Interview Wednesday: “The album is me retelling stories I’ve always wanted to share”
With new album ‘Rat Saw God’, the diaristic storytelling and country leanings of songwriter Karly Hartzman should finally get their wider-world breakthrough.
Until now, Wednesday have existed on the fringes. Hailing from Asheville, North Carolina, the four-piece indie band – vocalist Karly Hartzman, guitarist Jake Lenderman, lap steel player Xandy Chelmis and drummer Alan Miller – have quietly released three excellent LPs and a 2022 covers album while largely steering clear of any mainstream concern. “A certain unsearchable weekday band name has recently become more unsearchable,” they joked online last year after the release of the Addams Family spin-off on Netflix, not seeming entirely bothered about their dismal SEO.
Living outside the spotlight has served the quartet well though. Across their five years as a band, they’ve honed a sound and energy that marries crunchy indie rock with country flourishes, slowly growing and evolving from their Asheville base. On their newest ‘Rat Saw God’ – their first for Dead Oceans – the secret’s out though; these ten tracks are the sound of a band reaching for another level.
Calling DIY from her front porch, Karly is preparing for the band’s biggest headline tour to date, that will take them across the States in significantly bigger venues than before, to the UK and Europe, and eventually Australia in 2024. Flipping the laptop to give us a look around, green space surrounds the home that she shares with Jake, and discusses how this sense of quiet allowed Wednesday to develop in their own time and find their sound organically.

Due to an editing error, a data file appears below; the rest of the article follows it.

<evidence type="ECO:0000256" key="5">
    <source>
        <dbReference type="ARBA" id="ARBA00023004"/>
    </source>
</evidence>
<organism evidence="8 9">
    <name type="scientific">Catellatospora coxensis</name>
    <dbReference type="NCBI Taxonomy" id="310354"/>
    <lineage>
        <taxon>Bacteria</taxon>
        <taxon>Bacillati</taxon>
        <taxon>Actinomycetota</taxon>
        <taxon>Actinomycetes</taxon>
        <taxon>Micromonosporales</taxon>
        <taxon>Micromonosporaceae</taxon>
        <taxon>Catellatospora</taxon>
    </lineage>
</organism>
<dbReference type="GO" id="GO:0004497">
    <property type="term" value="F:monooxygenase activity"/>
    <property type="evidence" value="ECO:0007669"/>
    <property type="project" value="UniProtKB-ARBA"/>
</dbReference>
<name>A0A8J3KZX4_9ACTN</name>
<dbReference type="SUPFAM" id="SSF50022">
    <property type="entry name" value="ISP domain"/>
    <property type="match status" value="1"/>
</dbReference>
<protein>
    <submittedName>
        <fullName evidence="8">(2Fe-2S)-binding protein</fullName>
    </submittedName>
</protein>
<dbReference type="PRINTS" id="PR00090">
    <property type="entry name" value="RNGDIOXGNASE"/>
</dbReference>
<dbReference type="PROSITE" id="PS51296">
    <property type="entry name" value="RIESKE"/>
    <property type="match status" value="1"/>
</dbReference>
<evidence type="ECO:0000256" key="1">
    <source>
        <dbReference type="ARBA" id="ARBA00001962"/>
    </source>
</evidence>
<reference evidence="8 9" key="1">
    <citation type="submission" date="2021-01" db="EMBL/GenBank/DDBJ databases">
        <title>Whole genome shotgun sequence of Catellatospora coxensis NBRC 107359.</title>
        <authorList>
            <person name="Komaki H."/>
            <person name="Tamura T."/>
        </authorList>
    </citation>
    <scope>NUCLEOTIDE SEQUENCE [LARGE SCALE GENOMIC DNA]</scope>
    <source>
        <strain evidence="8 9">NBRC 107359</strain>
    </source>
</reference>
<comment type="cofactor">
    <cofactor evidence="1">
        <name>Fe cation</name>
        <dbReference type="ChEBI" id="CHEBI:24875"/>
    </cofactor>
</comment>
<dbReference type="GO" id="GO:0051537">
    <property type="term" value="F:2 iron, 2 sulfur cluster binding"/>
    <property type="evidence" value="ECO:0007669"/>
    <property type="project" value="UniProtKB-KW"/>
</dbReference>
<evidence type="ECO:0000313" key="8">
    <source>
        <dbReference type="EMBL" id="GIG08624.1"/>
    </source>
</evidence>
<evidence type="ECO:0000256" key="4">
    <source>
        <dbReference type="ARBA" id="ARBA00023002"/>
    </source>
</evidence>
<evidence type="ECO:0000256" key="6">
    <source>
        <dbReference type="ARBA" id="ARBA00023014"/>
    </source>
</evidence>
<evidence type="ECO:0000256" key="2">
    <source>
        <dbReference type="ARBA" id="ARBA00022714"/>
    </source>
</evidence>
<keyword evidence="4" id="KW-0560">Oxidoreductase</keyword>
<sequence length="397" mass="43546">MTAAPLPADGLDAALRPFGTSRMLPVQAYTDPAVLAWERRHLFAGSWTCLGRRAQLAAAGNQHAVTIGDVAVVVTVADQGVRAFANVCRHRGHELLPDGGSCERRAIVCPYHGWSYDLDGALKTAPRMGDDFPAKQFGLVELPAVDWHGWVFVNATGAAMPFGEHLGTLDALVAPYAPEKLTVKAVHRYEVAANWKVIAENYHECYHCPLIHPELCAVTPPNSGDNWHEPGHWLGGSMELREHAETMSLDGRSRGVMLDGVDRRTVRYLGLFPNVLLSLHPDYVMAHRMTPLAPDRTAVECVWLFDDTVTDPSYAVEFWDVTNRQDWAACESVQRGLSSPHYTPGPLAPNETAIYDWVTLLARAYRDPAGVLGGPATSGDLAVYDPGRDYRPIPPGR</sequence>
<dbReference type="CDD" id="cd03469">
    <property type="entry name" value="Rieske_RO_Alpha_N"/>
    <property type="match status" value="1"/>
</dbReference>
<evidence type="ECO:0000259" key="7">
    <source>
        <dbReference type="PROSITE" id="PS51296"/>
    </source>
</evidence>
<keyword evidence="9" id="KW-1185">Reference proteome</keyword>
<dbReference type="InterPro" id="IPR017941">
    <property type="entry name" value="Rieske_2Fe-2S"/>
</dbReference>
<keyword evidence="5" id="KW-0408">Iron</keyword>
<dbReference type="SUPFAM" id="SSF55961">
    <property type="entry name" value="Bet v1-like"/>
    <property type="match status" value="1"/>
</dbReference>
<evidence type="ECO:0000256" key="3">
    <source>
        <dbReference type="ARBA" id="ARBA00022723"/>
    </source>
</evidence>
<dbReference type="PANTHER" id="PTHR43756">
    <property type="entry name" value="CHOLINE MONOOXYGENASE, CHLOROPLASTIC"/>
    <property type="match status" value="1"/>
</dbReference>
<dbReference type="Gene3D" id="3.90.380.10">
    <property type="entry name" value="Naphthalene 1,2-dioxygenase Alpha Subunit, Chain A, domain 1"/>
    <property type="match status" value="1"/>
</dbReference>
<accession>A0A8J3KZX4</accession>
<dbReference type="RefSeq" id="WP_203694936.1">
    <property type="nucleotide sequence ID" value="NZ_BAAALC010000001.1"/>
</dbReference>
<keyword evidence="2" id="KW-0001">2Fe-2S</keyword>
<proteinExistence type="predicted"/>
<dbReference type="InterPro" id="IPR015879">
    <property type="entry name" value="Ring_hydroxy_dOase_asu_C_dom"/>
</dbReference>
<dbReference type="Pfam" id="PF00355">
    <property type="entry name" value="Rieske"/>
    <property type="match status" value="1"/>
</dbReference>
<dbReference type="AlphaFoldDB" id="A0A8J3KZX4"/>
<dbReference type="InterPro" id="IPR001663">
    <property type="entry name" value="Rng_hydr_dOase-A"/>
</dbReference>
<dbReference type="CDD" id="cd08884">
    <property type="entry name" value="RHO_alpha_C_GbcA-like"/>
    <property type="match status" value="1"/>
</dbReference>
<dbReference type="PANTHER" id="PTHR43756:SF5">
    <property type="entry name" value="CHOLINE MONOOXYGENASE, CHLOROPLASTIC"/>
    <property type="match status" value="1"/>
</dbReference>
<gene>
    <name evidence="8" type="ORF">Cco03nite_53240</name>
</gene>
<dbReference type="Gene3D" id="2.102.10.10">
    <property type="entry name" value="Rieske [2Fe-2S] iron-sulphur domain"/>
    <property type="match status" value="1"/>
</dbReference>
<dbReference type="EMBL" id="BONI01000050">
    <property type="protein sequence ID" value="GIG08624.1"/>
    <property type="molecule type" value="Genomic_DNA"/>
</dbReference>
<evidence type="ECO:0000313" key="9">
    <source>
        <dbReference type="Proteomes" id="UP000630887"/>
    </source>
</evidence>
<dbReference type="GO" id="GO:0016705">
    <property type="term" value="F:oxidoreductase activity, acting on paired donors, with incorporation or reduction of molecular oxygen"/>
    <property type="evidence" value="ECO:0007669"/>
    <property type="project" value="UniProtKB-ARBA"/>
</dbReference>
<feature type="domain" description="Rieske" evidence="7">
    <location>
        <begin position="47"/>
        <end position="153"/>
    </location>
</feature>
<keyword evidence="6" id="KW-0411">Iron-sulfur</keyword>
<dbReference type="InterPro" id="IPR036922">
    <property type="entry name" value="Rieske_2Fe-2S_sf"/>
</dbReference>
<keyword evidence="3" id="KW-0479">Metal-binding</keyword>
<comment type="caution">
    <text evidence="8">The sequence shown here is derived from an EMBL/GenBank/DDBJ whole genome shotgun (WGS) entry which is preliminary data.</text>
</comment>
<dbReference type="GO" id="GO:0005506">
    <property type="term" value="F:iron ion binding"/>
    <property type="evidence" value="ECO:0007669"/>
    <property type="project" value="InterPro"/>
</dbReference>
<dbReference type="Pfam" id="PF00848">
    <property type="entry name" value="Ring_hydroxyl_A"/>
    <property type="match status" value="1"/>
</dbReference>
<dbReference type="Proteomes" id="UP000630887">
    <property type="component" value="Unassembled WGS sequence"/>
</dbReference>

“I think it would have been too shocking to my system if it had happened too quickly,” she says while waving to a passing neighbour. “I’m glad it took the time that it did.” Initially thinking that getting a manager and signing to Dead Oceans would “go against my punk and DIY sensibilities,” it was the greater success of 2021 LP ‘Twin Plagues’ that made Karly start to realise the potential for the band. “Once I adjusted to the idea of having help from someone in the industry,” she reflects, “I realised that I would be wasting an opportunity for five people to sustain themselves on something they love. It feels really rewarding to be recognised for your work.”